Many grandparents are surprised to discover that they do not have automatic rights of residence or contact with their grandchildren. But could their rights be about to improve?
This week it is my turn not to criticise, but to praise the Conservative Party. Newspapers have reported that the Conservatives, if they win the next election, intend to give new, improved legal rights to millions of grandparents in England and Wales.
According to the Daily Mail:
The law will be changed to ensure [grandparents] do not lose contact with their grandchildren after a family separation, divorce or bereavement.
They will also be put at the front of the custody queue if their grandchildren face being fostered or taken into care.
As it happens, I am currently advising the research team at one of Britain’s best-loved soaps on this same subject. The storyline is top secret though! I have had lengthy discussions with the researchers about current law; they were incredulous to discover that the blood relationship between a child and a grandparent means nothing in law.
If grandparents want automatic access to their children or if, as in more extreme cases, they want their grandchildren to live with them, they must jump through two sets of legal hoops. First, they must obtain leave of the court to make their application. If successful, only then may they apply for an order.
Given the state of current law, many hapless grandchildren become caught up in a tug of war. So in practice, although grandparents may apply to the court for an order, the potential impact on their grandchildren and the non-recoverable cost of applying to the courts means that in many cases, the grandparents simply give up.
Current law states that the welfare of the children is paramount. Therefore the court must look at the situation from that perspective. And in so doing the root of the problem becomes immediately clear.
I have spoken to many grandparents who all appear to have made the same mistake. They can’t help themselves. It’s natural because blood is thicker than water. They side with their own child against the spouse, often to prevent their own money passing out of the family. They become too emotionally involved in the divorce, feeling their child’s pain of their child; they worry too much; they become distressed. Worst of all, unable to prevent themselves, they speak badly of their former son or daughter-in-law to their grandchildren. Inevitably the grandchildren repeat those comments – and thus at some stage, another battle begins.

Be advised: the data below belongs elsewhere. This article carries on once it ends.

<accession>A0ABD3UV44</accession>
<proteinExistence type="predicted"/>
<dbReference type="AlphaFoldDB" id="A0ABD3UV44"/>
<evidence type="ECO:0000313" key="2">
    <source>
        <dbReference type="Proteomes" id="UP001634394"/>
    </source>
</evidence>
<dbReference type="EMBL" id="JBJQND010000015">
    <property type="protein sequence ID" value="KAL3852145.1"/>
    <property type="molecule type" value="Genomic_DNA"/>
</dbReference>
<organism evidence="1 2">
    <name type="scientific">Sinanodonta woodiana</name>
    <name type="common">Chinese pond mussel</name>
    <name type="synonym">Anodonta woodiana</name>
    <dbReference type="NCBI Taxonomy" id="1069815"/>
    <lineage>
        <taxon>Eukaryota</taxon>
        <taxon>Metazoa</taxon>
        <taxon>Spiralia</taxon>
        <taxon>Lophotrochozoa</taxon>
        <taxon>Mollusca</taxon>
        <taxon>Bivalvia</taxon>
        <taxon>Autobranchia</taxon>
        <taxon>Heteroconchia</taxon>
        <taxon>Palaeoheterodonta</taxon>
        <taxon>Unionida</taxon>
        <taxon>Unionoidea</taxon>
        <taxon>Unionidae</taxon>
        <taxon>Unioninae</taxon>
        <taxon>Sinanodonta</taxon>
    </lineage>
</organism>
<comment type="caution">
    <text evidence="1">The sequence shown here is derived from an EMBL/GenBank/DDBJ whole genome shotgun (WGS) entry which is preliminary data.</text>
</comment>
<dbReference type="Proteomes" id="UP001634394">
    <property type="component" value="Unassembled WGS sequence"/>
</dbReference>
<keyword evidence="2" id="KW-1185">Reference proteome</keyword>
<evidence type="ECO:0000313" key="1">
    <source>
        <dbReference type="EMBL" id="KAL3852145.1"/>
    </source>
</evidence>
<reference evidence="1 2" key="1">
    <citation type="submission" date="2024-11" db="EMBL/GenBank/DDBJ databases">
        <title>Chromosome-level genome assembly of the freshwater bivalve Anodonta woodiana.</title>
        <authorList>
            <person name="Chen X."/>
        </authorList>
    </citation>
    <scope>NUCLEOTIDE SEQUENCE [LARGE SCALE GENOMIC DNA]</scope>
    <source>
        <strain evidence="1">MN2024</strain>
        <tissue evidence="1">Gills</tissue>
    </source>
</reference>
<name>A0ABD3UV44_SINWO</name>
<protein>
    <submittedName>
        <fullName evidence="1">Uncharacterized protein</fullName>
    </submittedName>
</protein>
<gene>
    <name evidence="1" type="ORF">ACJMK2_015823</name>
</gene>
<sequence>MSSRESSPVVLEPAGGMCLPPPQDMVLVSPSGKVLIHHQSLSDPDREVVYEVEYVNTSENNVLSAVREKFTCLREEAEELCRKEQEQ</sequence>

I have lost count of the emotional and agitated grandparents who come to my office and sit with their son or daughter, throwing petrol on the fire. They think they are helping their child; in fact they are causing substantial harm to themselves.
My advice? Don’t go near the lawyer’s office!
If your child was old enough to get married and have a family without parental help, then that child is old enough to get divorced without your help. There is little you can do, and you need to keep calm.
“Ah yes”, you will reply, “but parents are parents all their lives! How can they stop being parents? Their first loyalty is to their child.”
That is true: I tell my son that I will always be his mum through thick and thin. But parenting skills don’t stop when a child becomes an adult. Standing back from the fray and offering wise counsel to all is infinitely better than diving in headfirst.
Of course, money can complicate matter. It can make people – grandparents included – lose their senses.
I was involved in one recent case in which the husband and his father combined forces to defeat the wife’s claims. The husband pleaded poverty; all his assets were acquired in his father’s name. No surprise then that his children refused to have anything to do with the paternal grandparents who, in their view, had betrayed their impoverished mother.
The children were old enough to instruct the judge when the grandparents attempted, fruitlessly, to renew contact. These grandchildren never want to see their grandparents again.
I have had some clients who have praised their in-laws. It must be said, however, that the vast majority have not. The simple truth, I suspect, is that nobody is perfect. We reap what we sow.
Even if your grown-up children are just finding their potential partners, I recommend that you bite your lip and hold your tongue. You can never know how long someone will hold a grudge for. You don’t ever want to find out. Neither do your grandchildren.